In the Northeastern region of Brazil, surveys were performed in the states of Rio Grande do Norte, Ceará, Paraíba, and Pernambuco. The rate of seropositive goats based on the microscopic agglutination test (MAT) ranged from 1.5% to 33.3%. The most common serogroups in the Brazilian states were Icterohaemorrhagiae, which were positive in a sample from Ceará (FAVERO et al., 2002); Australis, Djasiman, Celledoni, Semaranga, and Sejroe, which were reported in the state of Paraíba (FAVERO et al., 2002; HIGINO et al., 2013; COSTA et al., 2016); Autumnalis, which were detected in Rio Grande do Norte; (ARAÚJO NETO et al., 2010); and Canicola and Autumnalis, which were reported in Pernambuco (CUNHA et al., 1999). Surveys were conducted in other Brazilian states, including Rio Grande do Sul, Santa Catarina, Rio de Janeiro, Espírito Santo, and Minas Gerais, and the infection rates were 2.4%-35.47% (FAVERO et al., 2002; SCHMIDT et al., 2002; LILENBAUM et al., 2007b; LILENBAUM et al., 2008; DOS SANTOS, et al., 2012; CORTIZO et al., 2015; TOPAZIO et al., 2015).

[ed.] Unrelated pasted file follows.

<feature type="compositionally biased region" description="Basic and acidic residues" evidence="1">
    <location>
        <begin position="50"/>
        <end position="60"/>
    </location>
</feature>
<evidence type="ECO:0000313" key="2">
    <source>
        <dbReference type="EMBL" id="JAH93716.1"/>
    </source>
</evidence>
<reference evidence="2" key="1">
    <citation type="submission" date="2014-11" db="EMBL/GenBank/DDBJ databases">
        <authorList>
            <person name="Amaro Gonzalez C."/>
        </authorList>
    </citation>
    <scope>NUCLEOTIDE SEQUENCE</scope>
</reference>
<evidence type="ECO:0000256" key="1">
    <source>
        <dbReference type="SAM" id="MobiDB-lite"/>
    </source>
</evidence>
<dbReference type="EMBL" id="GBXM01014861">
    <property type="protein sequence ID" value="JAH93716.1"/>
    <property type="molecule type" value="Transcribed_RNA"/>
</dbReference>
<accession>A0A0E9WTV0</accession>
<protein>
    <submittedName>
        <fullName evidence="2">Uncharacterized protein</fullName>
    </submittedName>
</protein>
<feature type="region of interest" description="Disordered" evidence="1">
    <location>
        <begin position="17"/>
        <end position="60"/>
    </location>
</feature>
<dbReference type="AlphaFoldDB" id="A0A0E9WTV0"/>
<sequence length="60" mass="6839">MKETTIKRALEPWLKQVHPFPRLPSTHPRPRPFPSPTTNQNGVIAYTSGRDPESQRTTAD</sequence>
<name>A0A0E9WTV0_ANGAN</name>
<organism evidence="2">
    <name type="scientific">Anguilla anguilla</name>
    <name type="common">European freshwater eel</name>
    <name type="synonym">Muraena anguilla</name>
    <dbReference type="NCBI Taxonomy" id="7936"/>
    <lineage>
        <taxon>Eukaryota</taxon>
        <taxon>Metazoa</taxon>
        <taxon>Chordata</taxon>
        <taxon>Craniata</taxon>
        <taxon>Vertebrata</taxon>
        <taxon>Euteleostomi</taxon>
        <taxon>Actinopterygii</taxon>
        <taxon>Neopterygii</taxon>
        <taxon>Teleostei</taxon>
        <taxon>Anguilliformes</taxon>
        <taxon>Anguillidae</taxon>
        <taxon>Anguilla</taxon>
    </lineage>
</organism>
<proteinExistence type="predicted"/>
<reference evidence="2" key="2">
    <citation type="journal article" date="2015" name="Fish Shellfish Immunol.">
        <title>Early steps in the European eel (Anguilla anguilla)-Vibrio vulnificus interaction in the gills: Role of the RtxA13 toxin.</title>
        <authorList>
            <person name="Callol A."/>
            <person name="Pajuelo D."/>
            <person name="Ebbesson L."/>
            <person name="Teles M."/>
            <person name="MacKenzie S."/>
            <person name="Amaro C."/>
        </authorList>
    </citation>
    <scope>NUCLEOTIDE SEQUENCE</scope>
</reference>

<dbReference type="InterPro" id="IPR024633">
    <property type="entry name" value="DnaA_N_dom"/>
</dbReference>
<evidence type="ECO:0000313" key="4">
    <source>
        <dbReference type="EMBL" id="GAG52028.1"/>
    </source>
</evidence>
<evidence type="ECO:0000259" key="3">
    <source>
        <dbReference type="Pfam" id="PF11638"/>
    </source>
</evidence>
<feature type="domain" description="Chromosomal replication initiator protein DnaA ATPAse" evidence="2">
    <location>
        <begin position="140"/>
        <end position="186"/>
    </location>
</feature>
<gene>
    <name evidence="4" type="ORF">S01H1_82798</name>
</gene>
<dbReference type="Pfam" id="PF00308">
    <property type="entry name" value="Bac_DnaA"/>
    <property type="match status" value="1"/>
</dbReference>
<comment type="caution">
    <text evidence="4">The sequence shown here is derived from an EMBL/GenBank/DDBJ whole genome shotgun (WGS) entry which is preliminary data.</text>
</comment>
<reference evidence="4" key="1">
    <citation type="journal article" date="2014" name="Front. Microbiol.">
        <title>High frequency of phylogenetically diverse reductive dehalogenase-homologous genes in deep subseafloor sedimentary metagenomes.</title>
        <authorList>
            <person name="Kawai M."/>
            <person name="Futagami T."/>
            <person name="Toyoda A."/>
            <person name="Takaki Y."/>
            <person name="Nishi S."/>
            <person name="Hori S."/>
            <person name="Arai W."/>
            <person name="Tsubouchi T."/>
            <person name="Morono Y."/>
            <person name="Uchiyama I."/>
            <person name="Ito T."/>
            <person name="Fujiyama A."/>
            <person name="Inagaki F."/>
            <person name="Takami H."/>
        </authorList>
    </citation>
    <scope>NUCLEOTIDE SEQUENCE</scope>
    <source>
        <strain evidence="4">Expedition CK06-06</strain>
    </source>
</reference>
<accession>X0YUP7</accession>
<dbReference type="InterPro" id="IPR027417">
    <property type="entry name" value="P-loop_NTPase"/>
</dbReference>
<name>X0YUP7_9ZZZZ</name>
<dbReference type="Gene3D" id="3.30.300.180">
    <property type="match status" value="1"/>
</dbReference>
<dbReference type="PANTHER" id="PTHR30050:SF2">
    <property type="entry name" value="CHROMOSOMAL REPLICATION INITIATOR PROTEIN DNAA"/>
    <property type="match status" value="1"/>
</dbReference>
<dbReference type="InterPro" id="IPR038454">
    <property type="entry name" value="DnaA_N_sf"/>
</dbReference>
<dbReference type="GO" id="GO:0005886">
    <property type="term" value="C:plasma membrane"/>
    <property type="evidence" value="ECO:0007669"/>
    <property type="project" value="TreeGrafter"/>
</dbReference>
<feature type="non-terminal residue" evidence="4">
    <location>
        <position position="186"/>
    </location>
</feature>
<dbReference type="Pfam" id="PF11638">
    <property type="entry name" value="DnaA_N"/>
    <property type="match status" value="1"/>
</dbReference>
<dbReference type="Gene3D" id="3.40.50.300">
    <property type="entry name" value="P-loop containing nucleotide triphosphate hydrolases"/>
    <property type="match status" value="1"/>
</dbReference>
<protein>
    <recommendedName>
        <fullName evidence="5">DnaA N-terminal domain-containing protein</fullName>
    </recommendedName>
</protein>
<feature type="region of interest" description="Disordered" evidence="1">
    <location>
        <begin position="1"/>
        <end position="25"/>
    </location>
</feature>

The only serogroup isolated from goats in Brazil is Grippotyphosa, which has been reported in cultivated urine samples (LILENBAUM et al., 2007a). Studies involving goat herds from Brazilian states reported the following risk factors associated with the occurrence of Leptospira spp.: rodent infestations and a history of infertility in goats in the state of Paraíba (HIGINO et al., 2013); contact with sheep and the presence of concentrate in animal feed in the state of Santa Catarina (TOPAZIO et al., 2015); an intensive breeding system, presence of purebreds, animals aged >12 months, breeding systems involving other animal species, and farms that employed outside manual labor in the state of Minas Gerais (SANTOS et al., 2012); a semi-intensive farming system, a still water source (a well), and cases of miscarriage in the state of Espírito Santo (CORTIZO et al., 2015); and the tropical climate, absence and/or low frequency of veterinary care, and access to pastures in the state of Rio de Janeiro (LILENBAUM et al., 2008).

Knowledge regarding leptospirosis in goats is still scarce, and monitoring measures are still empirical because of the lack of information on infection, particularly in tropical conditions (MARTINS & LILENBAUM, 2014). Therefore, the aim of this study was to determine the frequency of Leptospira spp. seropositivity in goat herds in the state of Sergipe, Brazil, and to identify risk factors.

MATERIALS AND METHODS: